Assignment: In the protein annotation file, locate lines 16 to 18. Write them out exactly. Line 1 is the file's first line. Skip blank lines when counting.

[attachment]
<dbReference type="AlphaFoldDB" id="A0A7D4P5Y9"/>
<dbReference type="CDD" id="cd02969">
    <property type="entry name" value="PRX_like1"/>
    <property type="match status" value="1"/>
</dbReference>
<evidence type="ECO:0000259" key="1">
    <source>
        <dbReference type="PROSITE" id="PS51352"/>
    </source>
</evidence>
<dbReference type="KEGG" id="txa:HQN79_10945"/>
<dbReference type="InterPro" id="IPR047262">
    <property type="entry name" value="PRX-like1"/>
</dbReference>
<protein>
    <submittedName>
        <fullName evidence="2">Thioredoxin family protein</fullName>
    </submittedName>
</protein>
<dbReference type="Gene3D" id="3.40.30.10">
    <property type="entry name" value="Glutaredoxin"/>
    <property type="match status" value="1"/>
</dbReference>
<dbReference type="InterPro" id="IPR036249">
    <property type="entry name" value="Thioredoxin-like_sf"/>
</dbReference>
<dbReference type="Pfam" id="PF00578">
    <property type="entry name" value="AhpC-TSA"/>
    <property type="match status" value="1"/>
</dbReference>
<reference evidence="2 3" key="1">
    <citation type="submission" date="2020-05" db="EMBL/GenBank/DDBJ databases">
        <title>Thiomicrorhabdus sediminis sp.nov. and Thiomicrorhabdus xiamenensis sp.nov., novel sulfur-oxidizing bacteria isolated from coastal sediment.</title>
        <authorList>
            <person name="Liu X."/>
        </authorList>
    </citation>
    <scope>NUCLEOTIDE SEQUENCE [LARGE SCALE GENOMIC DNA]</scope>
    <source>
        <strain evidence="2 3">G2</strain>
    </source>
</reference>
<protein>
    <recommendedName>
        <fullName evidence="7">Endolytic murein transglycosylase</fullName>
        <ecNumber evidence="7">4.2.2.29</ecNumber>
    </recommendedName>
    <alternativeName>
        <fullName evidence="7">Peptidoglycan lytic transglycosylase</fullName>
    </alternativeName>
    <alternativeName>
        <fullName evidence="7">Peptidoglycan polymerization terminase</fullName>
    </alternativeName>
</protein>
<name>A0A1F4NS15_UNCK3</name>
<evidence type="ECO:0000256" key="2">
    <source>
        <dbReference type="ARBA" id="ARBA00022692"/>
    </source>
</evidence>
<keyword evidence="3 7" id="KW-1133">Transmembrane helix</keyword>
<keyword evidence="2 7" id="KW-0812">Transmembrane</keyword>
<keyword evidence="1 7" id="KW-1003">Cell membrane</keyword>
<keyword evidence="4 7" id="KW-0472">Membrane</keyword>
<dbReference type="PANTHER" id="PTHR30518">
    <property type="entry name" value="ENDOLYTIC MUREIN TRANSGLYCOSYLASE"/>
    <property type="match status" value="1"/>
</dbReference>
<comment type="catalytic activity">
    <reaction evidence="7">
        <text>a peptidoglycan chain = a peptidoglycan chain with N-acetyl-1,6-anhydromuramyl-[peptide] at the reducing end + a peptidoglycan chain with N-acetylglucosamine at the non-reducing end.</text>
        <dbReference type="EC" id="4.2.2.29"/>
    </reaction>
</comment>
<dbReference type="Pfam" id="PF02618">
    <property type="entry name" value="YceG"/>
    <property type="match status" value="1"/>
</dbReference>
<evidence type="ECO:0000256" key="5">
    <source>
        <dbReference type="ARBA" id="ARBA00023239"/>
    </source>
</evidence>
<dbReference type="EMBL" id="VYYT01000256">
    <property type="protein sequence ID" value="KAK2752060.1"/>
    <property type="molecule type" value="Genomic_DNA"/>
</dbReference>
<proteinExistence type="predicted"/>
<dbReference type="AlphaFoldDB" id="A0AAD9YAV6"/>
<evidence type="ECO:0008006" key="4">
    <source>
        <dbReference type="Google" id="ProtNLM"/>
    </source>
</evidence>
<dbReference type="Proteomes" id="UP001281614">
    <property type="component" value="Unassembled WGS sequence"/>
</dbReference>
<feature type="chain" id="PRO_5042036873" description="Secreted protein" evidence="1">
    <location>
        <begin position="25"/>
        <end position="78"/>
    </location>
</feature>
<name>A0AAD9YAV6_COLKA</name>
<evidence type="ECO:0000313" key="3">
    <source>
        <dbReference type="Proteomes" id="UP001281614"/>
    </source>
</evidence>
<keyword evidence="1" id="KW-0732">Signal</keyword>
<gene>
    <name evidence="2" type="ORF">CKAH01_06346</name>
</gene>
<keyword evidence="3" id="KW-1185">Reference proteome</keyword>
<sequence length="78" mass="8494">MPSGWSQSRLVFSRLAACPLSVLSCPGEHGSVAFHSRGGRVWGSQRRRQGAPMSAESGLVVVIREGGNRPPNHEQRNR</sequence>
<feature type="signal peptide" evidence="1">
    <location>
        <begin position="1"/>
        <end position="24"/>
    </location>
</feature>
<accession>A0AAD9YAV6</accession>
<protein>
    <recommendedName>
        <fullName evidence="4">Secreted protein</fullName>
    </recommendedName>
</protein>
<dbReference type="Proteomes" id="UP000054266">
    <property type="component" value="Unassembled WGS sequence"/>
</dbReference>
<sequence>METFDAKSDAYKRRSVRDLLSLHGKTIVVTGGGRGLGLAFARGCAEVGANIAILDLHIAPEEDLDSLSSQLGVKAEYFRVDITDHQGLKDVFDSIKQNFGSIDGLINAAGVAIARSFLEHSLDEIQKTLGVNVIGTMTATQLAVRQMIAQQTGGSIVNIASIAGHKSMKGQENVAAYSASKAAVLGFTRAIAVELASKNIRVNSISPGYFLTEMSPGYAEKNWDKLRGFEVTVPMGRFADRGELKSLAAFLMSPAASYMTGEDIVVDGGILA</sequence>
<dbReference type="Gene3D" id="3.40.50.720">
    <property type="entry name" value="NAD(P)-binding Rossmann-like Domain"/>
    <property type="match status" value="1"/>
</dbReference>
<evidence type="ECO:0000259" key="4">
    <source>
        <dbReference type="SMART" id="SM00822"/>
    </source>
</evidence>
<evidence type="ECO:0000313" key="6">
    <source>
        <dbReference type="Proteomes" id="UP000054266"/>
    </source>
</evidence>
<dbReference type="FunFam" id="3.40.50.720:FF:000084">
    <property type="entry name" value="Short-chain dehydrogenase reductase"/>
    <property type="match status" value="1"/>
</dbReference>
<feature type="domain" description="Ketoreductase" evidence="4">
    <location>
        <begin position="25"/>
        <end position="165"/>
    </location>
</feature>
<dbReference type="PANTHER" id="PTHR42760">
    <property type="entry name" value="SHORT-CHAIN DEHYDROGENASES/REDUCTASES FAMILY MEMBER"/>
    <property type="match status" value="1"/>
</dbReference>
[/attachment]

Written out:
    <submittedName>
        <fullName evidence="2">Thioredoxin family protein</fullName>
    </submittedName>